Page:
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Characterization of anandamide retention in synthetic liposomes
Umeå University, Faculty of Medicine, Pharmacology and Clinical Neuroscience, Pharmacology. (Christopher Fowler)
Umeå University, Faculty of Medicine, Pharmacology and Clinical Neuroscience, Pharmacology.
(English)Manuscript (Other academic)
Abstract [en]

Anandamide (AEA) is an endogenous ligand for cannabinoid receptors. Prior to termination of signalling activity AEA has to move across the plasma membrane to the reach its intracellular hydrolytic enzyme. The mechanism underlying this transport is under considerable debate. In the present study, we have examined the properties of AEA retention using synthetic large unilamellar liposomes (LUVs). Retention of AEA in LUVs was saturable, time- and temperature-dependent. Preincubation of LUVs with inhibitors of AEA uptake and metabolism did not decrease the tritium retention. These results mimic the “initial” cellular uptake of AEA and indeed argue against the need of a specific membrane transporter protein.

Keyword [en]
Liposome, endocannabinoid, anandamide, membrane retention
National Category
Pharmacology and Toxicology
Research subject
biokemisk farmakologi
URN: urn:nbn:se:umu:diva-22170OAI: diva2:213028
Available from: 2009-04-28 Created: 2009-04-27 Last updated: 2010-01-14Bibliographically approved
In thesis
1. The cellular processing of the endocannabinoid anandamide and its pharmacological manipulation
Open this publication in new window or tab >>The cellular processing of the endocannabinoid anandamide and its pharmacological manipulation
2009 (English)Doctoral thesis, comprehensive summary (Other academic)
Abstract [en]

Anandamide (arachidonoyl ethanolamide, AEA) and 2-arachidonoyl glycerol (2-AG) exert most of their actions by binding to cannabinoid receptors. The effects of the endocannabinoids are short-lived due to rapid cellular accumulation and metabolism, for AEA, primarily by the enzymes fatty acid amide hydrolase (FAAH). This has led to the hypothesis that by inhibition of the cellular processing of AEA, beneficial effects in conditions such as pain and inflammation can be enhanced. The overall aim of the present thesis has been to examine the mechanisms involved in the cellular processing of AEA and how they can be influenced pharmacologically by both synthetic natural compounds.

Liposomes, artificial membranes, were used in paper I to study the membrane retention of AEA. The AEA retention mimicked the early properties of AEA accumulation, such as temperature-dependency and saturability.

In paper II, FAAH was blocked by a selective inhibitor, URB597, and reduced the accumulation of AEA into RBL2H3 basophilic leukaemia cells by approximately half. Treating intact cells with the tyrosine kinase inhibitor genistein, an isoflavone found in soy plants and known to disrupt caveolae-related endocytosis, reduced the AEA accumulation by half, but in combination with URB597 no further decrease was seen. Further on, the effects of genistein upon uptake were secondary to inhibition of FAAH. The ability to inhibit the accumulation and metabolism of AEA was shared by several flavonoids (shown in paper III). In paper IV, the isoflavone biochanin A and URB597 had effects in vivo, in a model of persistent pain, effects decreased by the cannabinoid receptor 1 antagonist AM251.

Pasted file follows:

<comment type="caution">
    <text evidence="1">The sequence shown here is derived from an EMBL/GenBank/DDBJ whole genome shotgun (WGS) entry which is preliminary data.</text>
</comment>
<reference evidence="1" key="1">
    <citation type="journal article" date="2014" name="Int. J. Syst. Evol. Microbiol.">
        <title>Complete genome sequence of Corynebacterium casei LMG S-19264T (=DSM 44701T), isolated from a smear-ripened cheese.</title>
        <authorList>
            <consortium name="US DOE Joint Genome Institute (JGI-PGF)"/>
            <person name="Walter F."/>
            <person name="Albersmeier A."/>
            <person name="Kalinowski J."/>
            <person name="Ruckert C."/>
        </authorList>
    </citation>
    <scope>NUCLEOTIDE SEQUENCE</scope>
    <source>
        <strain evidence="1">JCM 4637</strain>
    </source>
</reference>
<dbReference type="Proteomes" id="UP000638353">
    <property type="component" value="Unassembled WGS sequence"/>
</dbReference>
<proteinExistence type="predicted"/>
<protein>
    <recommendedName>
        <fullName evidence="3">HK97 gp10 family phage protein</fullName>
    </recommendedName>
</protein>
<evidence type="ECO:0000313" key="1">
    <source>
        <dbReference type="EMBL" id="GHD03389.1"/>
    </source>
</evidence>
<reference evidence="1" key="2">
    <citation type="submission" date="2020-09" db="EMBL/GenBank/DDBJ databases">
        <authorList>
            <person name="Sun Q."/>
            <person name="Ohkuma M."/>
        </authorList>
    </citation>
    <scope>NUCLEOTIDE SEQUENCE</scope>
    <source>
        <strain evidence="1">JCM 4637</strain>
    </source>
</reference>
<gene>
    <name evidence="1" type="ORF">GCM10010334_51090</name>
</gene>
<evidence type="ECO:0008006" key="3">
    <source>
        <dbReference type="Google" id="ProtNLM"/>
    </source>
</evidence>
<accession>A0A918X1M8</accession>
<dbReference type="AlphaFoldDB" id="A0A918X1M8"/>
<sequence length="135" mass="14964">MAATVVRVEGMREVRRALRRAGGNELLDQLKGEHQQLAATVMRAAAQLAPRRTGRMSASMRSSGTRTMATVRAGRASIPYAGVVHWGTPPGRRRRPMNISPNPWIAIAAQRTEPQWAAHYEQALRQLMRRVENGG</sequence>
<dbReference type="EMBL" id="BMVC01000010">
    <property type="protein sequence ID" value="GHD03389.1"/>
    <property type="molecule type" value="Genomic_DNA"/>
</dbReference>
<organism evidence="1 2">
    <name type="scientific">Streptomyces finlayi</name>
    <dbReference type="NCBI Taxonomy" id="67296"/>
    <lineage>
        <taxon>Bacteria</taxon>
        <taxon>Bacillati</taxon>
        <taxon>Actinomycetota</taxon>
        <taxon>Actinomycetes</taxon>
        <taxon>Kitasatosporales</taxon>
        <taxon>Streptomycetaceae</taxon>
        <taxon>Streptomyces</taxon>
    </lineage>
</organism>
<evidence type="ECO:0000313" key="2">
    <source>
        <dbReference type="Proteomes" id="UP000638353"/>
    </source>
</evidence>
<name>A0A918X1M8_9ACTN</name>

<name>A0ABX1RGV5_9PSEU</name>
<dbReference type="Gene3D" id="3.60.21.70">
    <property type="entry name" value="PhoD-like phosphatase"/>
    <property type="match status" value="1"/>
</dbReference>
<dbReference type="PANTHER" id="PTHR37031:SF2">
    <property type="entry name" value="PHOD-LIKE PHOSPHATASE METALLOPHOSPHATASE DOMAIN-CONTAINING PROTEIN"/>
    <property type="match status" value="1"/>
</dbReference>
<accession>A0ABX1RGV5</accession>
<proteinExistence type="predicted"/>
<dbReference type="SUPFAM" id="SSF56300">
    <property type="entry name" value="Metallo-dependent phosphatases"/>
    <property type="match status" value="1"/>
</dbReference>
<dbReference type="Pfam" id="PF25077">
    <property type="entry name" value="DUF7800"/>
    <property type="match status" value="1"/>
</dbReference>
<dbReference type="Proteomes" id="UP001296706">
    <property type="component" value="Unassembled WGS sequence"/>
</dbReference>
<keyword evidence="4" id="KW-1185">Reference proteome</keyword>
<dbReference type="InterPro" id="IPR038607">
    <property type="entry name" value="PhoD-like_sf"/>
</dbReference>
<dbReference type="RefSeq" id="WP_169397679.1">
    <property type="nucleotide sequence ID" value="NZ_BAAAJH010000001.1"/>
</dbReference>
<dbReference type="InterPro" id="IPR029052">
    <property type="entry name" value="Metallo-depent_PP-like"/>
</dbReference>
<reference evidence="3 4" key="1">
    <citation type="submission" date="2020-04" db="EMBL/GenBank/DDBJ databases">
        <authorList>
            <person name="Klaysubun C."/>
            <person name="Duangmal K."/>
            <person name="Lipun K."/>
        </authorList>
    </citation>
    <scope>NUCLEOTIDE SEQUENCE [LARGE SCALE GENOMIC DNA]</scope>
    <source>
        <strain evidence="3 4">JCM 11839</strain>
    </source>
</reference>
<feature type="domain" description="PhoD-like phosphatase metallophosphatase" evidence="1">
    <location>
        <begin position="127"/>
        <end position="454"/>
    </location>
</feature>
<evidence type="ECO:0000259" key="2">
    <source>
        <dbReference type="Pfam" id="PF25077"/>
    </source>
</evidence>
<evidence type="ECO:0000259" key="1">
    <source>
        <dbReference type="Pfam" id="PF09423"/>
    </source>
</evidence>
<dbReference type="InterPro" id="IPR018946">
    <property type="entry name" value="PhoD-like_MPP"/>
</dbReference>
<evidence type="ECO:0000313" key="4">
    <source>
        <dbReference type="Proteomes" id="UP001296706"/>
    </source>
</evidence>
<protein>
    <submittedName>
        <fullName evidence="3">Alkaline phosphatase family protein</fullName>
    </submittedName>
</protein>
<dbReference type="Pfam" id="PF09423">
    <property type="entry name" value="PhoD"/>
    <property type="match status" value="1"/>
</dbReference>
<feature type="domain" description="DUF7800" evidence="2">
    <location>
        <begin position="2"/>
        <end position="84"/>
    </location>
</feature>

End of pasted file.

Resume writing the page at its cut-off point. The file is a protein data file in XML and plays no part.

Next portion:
In paper VI, the cellular processing of the endocannabinoid metabolites following degradation was examined, a mechanism poorly understood. It was found that nitric oxide (NO) donors significantly increased the retention of tritium in cell membranes following incubation with either tritiated AEA or 2-AG. Further experiments revealed that the effect of NO donors mainly involves the arachidonate part of the molecules. Inhibition of FAAH completely reduced the effect of NO donors in cells with a large FAAH component, indicating that the effects were downstream of the enzyme.

These results suggest that the cellular processing of endocannabinoids can be affected in a manner of different ways by pharmacological manipulation in vitro and that naturally occurring flavonoid compounds can interact with the endocannabinoid system.

Place, publisher, year, edition, pages
Umeå: Farmakologi och klinisk neurovetenskap, 2009. 80 p.
Umeå University medical dissertations, ISSN 0346-6612 ; 1247
Endocannabinoid, anandamide, cellular processing, pain, flavonoids, fatty acid amide hydrolase
National Category
Pharmacology and Toxicology
Research subject
Medical Pharmacology
urn:nbn:se:umu:diva-22221 (URN)978-91-7264-732-9 (ISBN)
Farmakologi, 901 87, Umeå
Public defence
2009-05-22, Sal E04, byggnad 6E, Umeå universitetssjukhus, 901 89 Umeå, Umeå, 09:00 (English)
Available from: 2009-04-30 Created: 2009-04-28 Last updated: 2010-01-18Bibliographically approved

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